No salaries for some aided colleges
Educational institutions without principals will not receive funds and staff salaries, according to a government resolution issued by Director of Education, Pune
Teachers and staff of 40 aided colleges across the city and a few hundred in the rest of the state are in a fix. They fear the government will soon stop issuing their salaries after a recent Government Resolution (GR) was passed in regard to colleges sans principals. The office of the Director of Education, Pune, has released three GRs and colleges have been informed that those who are yet to appoint principals will not receive funds, including staff salaries, from the government.
The University of Mumbai has begun receiving fresh proposals from colleges for approval of interim principals. File photo
“Principals are the governing and disbursing authority of their college. With no principal in place, whom should we send the funds to? No one else is authorised to take up the responsibility, so we have no option but to stop the funds,” said Director of Higher Education, Pune, PR Gaikwad. “It’s as per the Maharashtra Universities Act,” he added.
According to the University of Mumbai, of the 183 aided colleges affiliated to the university, 40 colleges still don’t have principals. The number, added the University, is much higher across the state.
According to the Maharashtra Universities Act, 1996, an individual holding a PhD, and with a teaching experience of 10 years, is eligible to be college principal. The college management shortlists candidates for the post of principal, whose details are then sent to the varsity for approval. A committee of the varsity — comprising members from the management council, senate and various authorities — gives the approval.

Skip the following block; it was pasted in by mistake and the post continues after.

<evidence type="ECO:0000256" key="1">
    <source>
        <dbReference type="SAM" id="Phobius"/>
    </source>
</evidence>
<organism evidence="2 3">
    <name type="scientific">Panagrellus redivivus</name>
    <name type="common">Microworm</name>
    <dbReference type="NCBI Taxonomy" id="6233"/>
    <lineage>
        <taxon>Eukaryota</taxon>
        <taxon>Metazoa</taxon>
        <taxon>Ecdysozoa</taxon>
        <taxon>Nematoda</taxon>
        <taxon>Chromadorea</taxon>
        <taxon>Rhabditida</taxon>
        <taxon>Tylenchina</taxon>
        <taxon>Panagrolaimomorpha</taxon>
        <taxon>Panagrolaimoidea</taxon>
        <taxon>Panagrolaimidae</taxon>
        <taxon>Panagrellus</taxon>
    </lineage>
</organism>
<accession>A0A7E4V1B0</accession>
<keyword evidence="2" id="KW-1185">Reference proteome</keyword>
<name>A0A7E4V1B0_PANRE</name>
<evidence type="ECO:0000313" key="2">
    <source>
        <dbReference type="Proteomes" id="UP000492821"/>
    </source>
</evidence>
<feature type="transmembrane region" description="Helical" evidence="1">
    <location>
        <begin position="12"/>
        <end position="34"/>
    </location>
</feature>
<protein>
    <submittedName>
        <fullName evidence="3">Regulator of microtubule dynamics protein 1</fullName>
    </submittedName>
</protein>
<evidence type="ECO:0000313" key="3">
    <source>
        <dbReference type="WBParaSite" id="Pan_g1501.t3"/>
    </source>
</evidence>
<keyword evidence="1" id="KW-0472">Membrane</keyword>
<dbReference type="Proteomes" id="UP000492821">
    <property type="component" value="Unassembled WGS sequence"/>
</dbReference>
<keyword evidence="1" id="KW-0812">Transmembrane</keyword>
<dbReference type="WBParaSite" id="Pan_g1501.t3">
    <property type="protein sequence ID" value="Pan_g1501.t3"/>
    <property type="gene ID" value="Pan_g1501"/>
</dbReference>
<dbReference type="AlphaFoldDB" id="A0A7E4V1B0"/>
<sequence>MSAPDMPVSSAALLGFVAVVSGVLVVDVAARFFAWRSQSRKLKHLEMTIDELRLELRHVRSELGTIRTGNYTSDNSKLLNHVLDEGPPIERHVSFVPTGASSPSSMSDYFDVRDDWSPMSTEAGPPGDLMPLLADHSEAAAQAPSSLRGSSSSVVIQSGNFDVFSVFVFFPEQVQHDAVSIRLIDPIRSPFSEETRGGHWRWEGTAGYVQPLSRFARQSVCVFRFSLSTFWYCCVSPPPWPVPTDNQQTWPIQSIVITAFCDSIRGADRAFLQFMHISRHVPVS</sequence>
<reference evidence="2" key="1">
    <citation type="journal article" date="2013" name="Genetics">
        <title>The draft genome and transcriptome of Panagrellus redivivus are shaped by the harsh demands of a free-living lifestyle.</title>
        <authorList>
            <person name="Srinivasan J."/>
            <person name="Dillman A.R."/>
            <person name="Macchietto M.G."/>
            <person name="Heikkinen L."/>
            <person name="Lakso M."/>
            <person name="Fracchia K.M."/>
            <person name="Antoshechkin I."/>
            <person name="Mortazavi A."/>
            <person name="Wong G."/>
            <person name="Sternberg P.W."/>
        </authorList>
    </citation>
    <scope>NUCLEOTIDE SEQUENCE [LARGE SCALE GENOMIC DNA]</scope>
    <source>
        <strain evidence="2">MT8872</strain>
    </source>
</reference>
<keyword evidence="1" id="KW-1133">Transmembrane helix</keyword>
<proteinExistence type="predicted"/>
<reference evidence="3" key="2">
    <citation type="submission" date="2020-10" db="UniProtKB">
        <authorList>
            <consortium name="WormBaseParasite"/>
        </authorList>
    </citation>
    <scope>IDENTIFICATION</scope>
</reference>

Over the past couple of years, the office of the Director of Education has released a series of GRs to inform colleges about the 1996 act. Colleges, on the other hand, have come forth with repeated complaints about the lack of qualified applicants for the posts of principal.
The department claimed it had tweaked rules to accommodate the colleges’ issues.” The recent GR, for instance, clearly stated that in case managements have not found an appropriate candidate, they can have principals in-charge on an 11-month contractual basis to ensure there is a person in authority during the academic session,” explained Gaikwad.
He added that the GR also mentions that colleges are allowed to appoint their senior-most and most experienced professor as principal in-charge till they find an appropriate candidate. “Universities across the state have been informed in the past to approve such proposals and help solve this problem. Yet, many have not followed these rules. We have no option but to stop the flow of funds,” he added.
Meanwhile, the University of Mumbai has received proposals from colleges for the approval of in-charge principals. “We are in the process of checking the documents provided by the colleges as even in-charge principals need to have certain qualifications and experience. We will approve the same at the earliest,” said Leeladhar Bansod, PRO, University of Mumbai.